There are many predisposing factors and causes for hypothermia in the perianesthetic period; in human medicine, prolonged post-operative hypothermia is associated with increased mortality. A large surface area to mass ratio, prolonged preparation time, inadequate patient warming, homeostatic depressant effects of general anesthesia, length of anesthesia, and length of procedure are all contributing factors to the disruption of thermoregulation. Hypothermia results in multiple consequences, including alterations in vasoconstriction, coagulation, cardiac function, hepatic function, renal function, CNS function, and wound healing.

Cutaneous vasoconstriction is the normal response of the body to hypothermia; this results in decreased cutaneous perfusion and extremity hypoxia. With the development of mild hypothermia (temperature 90˚F to 99˚F), catecholamine release leads to an increase in heart rate and blood pressure. Hypothermia can alter cardiovascular microcirculation, resulting in arrhythmias. Severe hypothermia (temperature below 82˚F) lowers the vascular response to catecholamines as well as baroreceptor responsiveness, leading to bradycardia, hypotension and decreased cardiac output. Hypothermia reduces hepatic metabolism, resulting in prolongation of anesthetic effects as well as delayed recovery from anesthesia. Renal effects of hypothermia include alterations in glomerular filtration rate, renal blood flow, and tubular damage in severe hypothermia. These result in renal changes ranging from a transient cold diuresis to acute kidney injury. Mild hypothermia also causes prolonged platelet aggregation, leading to increased surgical hemorrhage and potential need for transfusions. While mild hypothermia has been shown to be beneficial in protecting the CNS from ischemic injury during resuscitation, it also reduces cerebral blood flow and alters cerebral autoregulation, leading to alterations in CNS function. For every decrease in body temperature by 1.8˚F, cerebral blood flow decreases by 6 to 7%. Severe hypothermia leads to mentation changes ranging from mild depression to coma.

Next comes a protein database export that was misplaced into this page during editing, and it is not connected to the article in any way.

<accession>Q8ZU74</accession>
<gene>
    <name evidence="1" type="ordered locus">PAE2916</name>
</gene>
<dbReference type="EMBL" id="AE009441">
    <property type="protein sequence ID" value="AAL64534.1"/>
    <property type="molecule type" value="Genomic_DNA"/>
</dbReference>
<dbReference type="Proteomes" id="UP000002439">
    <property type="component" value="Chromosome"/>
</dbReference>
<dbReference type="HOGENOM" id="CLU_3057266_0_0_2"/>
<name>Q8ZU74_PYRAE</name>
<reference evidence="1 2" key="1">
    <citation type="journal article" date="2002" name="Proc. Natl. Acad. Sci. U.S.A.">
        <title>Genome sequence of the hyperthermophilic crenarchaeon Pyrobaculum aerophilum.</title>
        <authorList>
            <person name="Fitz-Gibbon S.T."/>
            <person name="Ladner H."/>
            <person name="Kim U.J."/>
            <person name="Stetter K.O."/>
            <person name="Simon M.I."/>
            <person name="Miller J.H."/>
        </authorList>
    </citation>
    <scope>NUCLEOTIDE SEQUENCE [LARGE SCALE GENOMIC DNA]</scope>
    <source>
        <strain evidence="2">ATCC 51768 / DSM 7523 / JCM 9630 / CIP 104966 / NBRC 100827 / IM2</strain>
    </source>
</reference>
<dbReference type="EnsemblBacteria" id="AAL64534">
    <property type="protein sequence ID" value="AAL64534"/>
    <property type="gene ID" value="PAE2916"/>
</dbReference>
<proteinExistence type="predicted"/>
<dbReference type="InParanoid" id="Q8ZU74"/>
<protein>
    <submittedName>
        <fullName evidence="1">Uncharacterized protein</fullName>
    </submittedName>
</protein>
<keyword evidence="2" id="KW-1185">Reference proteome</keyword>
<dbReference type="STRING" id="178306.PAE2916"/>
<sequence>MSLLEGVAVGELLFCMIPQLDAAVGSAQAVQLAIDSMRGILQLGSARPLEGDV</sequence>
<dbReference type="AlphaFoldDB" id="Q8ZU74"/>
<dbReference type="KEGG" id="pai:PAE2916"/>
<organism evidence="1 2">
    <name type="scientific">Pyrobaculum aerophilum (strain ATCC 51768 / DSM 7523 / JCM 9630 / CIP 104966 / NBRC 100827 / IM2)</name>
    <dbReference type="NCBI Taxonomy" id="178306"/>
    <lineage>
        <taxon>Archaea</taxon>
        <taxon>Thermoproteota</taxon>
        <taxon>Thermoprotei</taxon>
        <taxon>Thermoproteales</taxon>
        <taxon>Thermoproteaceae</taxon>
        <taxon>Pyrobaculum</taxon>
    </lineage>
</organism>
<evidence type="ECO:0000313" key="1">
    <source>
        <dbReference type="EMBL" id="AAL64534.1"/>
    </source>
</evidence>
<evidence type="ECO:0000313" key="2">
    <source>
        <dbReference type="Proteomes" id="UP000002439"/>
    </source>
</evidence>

There are a variety of options for managing hypothermia in the perianesthetic period; combinations of these methods can be used to optimize patient care. Passive surface rewarming is used to prevent continued heat loss from a patient; placing blankets between the patient and the surface upon which they are positioned as well as over the patient will reduce heat loss by up to 30%. Active surface rewarming involves increasing the air temperature around the patient, to reduce the gradient between the patient and their surroundings and thus decrease heat loss. Active warming prior to induction of anesthesia helps to reduce heat loss during anesthesia and recovery. Methods used in this type of warming include warm water bottles, circulating warm water blankets, and forced air warming blankets. A protective barrier (such as a blanket) should always be placed between the patient and these devices to prevent thermal burns; electric heating pads should not be used due to a high incidence of burn injuries. Active core rewarming is used to provide heat internally to rapidly warm the body core. Examples of this method include warm peritoneal/pleural lavage, warm water enemas, and heated and humidified inspired air.